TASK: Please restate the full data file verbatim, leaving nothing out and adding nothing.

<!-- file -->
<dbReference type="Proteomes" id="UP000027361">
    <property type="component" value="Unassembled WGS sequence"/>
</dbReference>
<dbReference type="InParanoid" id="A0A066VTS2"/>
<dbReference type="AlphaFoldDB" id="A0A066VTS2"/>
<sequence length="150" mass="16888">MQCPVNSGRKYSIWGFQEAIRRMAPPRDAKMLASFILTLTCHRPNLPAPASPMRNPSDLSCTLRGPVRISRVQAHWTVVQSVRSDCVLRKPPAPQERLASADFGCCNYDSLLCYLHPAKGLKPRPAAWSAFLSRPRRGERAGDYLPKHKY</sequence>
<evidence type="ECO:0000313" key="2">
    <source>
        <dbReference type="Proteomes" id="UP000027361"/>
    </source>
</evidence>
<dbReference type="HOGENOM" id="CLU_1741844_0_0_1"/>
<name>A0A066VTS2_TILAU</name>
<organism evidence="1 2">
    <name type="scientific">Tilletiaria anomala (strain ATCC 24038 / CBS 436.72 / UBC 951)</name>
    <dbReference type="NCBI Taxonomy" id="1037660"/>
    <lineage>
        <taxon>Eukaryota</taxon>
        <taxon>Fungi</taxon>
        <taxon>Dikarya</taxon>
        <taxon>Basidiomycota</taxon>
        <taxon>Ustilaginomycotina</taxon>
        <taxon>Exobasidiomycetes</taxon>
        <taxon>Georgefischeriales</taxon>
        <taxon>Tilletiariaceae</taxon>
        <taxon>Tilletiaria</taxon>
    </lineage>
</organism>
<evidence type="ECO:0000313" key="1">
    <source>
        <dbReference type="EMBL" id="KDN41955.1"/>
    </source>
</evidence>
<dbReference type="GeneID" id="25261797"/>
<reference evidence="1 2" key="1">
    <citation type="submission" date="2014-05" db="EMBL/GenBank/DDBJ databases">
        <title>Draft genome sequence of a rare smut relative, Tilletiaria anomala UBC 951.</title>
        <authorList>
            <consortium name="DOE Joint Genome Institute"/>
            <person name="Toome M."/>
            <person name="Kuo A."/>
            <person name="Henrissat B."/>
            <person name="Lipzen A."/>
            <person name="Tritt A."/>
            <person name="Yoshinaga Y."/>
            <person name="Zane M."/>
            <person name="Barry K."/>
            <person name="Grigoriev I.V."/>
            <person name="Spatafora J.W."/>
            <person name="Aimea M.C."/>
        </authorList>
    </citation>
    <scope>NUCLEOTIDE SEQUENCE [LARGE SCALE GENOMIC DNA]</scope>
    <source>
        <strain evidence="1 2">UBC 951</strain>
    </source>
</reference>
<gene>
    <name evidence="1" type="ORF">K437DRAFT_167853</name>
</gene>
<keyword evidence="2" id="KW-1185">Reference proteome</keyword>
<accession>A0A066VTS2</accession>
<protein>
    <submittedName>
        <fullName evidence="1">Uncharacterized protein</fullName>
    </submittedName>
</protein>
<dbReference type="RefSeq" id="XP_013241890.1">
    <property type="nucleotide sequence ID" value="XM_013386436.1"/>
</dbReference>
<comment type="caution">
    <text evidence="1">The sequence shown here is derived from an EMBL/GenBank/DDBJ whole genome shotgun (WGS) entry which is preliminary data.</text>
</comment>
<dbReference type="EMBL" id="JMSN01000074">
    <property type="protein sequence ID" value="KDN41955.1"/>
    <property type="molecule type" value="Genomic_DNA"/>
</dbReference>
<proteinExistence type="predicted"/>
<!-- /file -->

<dbReference type="Proteomes" id="UP000027361">
    <property type="component" value="Unassembled WGS sequence"/>
</dbReference>
<dbReference type="InParanoid" id="A0A066VTS2"/>
<dbReference type="AlphaFoldDB" id="A0A066VTS2"/>
<sequence length="150" mass="16888">MQCPVNSGRKYSIWGFQEAIRRMAPPRDAKMLASFILTLTCHRPNLPAPASPMRNPSDLSCTLRGPVRISRVQAHWTVVQSVRSDCVLRKPPAPQERLASADFGCCNYDSLLCYLHPAKGLKPRPAAWSAFLSRPRRGERAGDYLPKHKY</sequence>
<evidence type="ECO:0000313" key="2">
    <source>
        <dbReference type="Proteomes" id="UP000027361"/>
    </source>
</evidence>
<dbReference type="HOGENOM" id="CLU_1741844_0_0_1"/>
<name>A0A066VTS2_TILAU</name>
<organism evidence="1 2">
    <name type="scientific">Tilletiaria anomala (strain ATCC 24038 / CBS 436.72 / UBC 951)</name>
    <dbReference type="NCBI Taxonomy" id="1037660"/>
    <lineage>
        <taxon>Eukaryota</taxon>
        <taxon>Fungi</taxon>
        <taxon>Dikarya</taxon>
        <taxon>Basidiomycota</taxon>
        <taxon>Ustilaginomycotina</taxon>
        <taxon>Exobasidiomycetes</taxon>
        <taxon>Georgefischeriales</taxon>
        <taxon>Tilletiariaceae</taxon>
        <taxon>Tilletiaria</taxon>
    </lineage>
</organism>
<evidence type="ECO:0000313" key="1">
    <source>
        <dbReference type="EMBL" id="KDN41955.1"/>
    </source>
</evidence>
<dbReference type="GeneID" id="25261797"/>
<reference evidence="1 2" key="1">
    <citation type="submission" date="2014-05" db="EMBL/GenBank/DDBJ databases">
        <title>Draft genome sequence of a rare smut relative, Tilletiaria anomala UBC 951.</title>
        <authorList>
            <consortium name="DOE Joint Genome Institute"/>
            <person name="Toome M."/>
            <person name="Kuo A."/>
            <person name="Henrissat B."/>
            <person name="Lipzen A."/>
            <person name="Tritt A."/>
            <person name="Yoshinaga Y."/>
            <person name="Zane M."/>
            <person name="Barry K."/>
            <person name="Grigoriev I.V."/>
            <person name="Spatafora J.W."/>
            <person name="Aimea M.C."/>
        </authorList>
    </citation>
    <scope>NUCLEOTIDE SEQUENCE [LARGE SCALE GENOMIC DNA]</scope>
    <source>
        <strain evidence="1 2">UBC 951</strain>
    </source>
</reference>
<gene>
    <name evidence="1" type="ORF">K437DRAFT_167853</name>
</gene>
<keyword evidence="2" id="KW-1185">Reference proteome</keyword>
<accession>A0A066VTS2</accession>
<protein>
    <submittedName>
        <fullName evidence="1">Uncharacterized protein</fullName>
    </submittedName>
</protein>
<dbReference type="RefSeq" id="XP_013241890.1">
    <property type="nucleotide sequence ID" value="XM_013386436.1"/>
</dbReference>
<comment type="caution">
    <text evidence="1">The sequence shown here is derived from an EMBL/GenBank/DDBJ whole genome shotgun (WGS) entry which is preliminary data.</text>
</comment>
<dbReference type="EMBL" id="JMSN01000074">
    <property type="protein sequence ID" value="KDN41955.1"/>
    <property type="molecule type" value="Genomic_DNA"/>
</dbReference>
<proteinExistence type="predicted"/>